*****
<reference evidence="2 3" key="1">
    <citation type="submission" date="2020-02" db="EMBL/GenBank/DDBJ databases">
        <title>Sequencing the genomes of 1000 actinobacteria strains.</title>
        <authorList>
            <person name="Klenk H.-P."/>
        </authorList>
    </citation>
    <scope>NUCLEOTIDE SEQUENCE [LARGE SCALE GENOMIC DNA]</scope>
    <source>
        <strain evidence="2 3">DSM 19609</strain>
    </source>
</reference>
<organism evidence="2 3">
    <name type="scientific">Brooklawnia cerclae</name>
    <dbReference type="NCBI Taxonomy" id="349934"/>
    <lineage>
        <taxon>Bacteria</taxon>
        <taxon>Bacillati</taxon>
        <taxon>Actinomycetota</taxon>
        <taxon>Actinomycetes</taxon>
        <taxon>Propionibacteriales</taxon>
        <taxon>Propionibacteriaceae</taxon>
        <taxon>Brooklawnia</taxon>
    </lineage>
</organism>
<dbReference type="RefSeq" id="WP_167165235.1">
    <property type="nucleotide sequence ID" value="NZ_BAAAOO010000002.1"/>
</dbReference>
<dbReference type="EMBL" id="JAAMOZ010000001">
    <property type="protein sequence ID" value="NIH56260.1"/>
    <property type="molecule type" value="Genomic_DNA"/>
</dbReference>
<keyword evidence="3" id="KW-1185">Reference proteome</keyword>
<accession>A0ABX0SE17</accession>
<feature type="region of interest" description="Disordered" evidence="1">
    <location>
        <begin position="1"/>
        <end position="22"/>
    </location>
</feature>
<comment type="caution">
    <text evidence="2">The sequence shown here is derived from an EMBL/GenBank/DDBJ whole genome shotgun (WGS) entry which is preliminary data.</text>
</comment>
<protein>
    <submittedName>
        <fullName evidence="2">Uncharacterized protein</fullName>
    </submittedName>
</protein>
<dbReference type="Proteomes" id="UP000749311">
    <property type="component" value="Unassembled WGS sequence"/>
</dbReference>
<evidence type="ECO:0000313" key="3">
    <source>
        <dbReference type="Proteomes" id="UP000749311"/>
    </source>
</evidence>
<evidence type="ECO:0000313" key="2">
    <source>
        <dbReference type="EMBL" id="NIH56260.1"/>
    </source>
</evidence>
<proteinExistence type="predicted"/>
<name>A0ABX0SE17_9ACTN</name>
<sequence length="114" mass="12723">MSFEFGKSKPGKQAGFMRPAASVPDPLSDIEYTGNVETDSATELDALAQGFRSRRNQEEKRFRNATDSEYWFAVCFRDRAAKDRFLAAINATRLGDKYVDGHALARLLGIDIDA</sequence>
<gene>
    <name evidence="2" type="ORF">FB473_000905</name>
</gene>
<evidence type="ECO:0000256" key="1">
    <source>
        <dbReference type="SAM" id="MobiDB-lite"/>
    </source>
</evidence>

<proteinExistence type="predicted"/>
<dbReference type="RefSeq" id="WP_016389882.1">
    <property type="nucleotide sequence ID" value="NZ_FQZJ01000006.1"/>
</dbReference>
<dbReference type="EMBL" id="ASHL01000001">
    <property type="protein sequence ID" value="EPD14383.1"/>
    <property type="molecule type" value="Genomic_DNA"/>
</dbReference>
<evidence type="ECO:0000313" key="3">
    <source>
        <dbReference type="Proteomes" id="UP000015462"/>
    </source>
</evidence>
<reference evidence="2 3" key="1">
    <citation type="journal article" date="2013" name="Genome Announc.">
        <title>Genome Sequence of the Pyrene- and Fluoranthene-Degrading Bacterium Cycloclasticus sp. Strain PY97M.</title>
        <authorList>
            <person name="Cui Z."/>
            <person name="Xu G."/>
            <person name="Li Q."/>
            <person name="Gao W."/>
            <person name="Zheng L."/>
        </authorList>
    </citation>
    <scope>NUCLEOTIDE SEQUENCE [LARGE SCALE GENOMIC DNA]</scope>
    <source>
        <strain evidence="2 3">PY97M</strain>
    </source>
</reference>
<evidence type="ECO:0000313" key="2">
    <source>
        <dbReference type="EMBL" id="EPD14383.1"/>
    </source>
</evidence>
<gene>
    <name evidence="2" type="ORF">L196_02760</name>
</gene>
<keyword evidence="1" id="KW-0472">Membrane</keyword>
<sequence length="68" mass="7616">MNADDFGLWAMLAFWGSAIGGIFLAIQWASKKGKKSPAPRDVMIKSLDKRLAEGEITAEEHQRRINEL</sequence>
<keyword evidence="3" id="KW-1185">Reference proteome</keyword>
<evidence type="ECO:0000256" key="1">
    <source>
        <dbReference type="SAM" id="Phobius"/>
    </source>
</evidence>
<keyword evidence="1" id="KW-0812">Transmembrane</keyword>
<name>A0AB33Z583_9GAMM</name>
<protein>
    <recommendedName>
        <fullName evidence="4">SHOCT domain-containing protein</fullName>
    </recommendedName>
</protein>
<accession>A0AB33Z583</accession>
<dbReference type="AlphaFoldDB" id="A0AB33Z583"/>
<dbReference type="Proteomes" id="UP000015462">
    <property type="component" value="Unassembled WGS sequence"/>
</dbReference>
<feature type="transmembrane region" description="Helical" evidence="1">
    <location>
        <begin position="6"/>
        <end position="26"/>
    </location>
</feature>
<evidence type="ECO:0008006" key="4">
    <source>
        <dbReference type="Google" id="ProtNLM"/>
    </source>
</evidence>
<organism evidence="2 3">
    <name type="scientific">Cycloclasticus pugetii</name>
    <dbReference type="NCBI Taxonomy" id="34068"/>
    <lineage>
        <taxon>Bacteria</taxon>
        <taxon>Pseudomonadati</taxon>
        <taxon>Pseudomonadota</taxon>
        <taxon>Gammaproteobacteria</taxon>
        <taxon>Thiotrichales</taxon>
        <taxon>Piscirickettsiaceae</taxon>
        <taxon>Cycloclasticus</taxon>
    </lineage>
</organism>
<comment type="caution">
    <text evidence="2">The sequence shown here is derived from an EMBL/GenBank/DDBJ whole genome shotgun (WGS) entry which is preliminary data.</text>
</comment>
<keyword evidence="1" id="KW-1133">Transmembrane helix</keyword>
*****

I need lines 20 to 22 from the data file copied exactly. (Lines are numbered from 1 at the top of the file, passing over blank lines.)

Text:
        <taxon>Actinomycetes</taxon>
        <taxon>Propionibacteriales</taxon>
        <taxon>Propionibacteriaceae</taxon>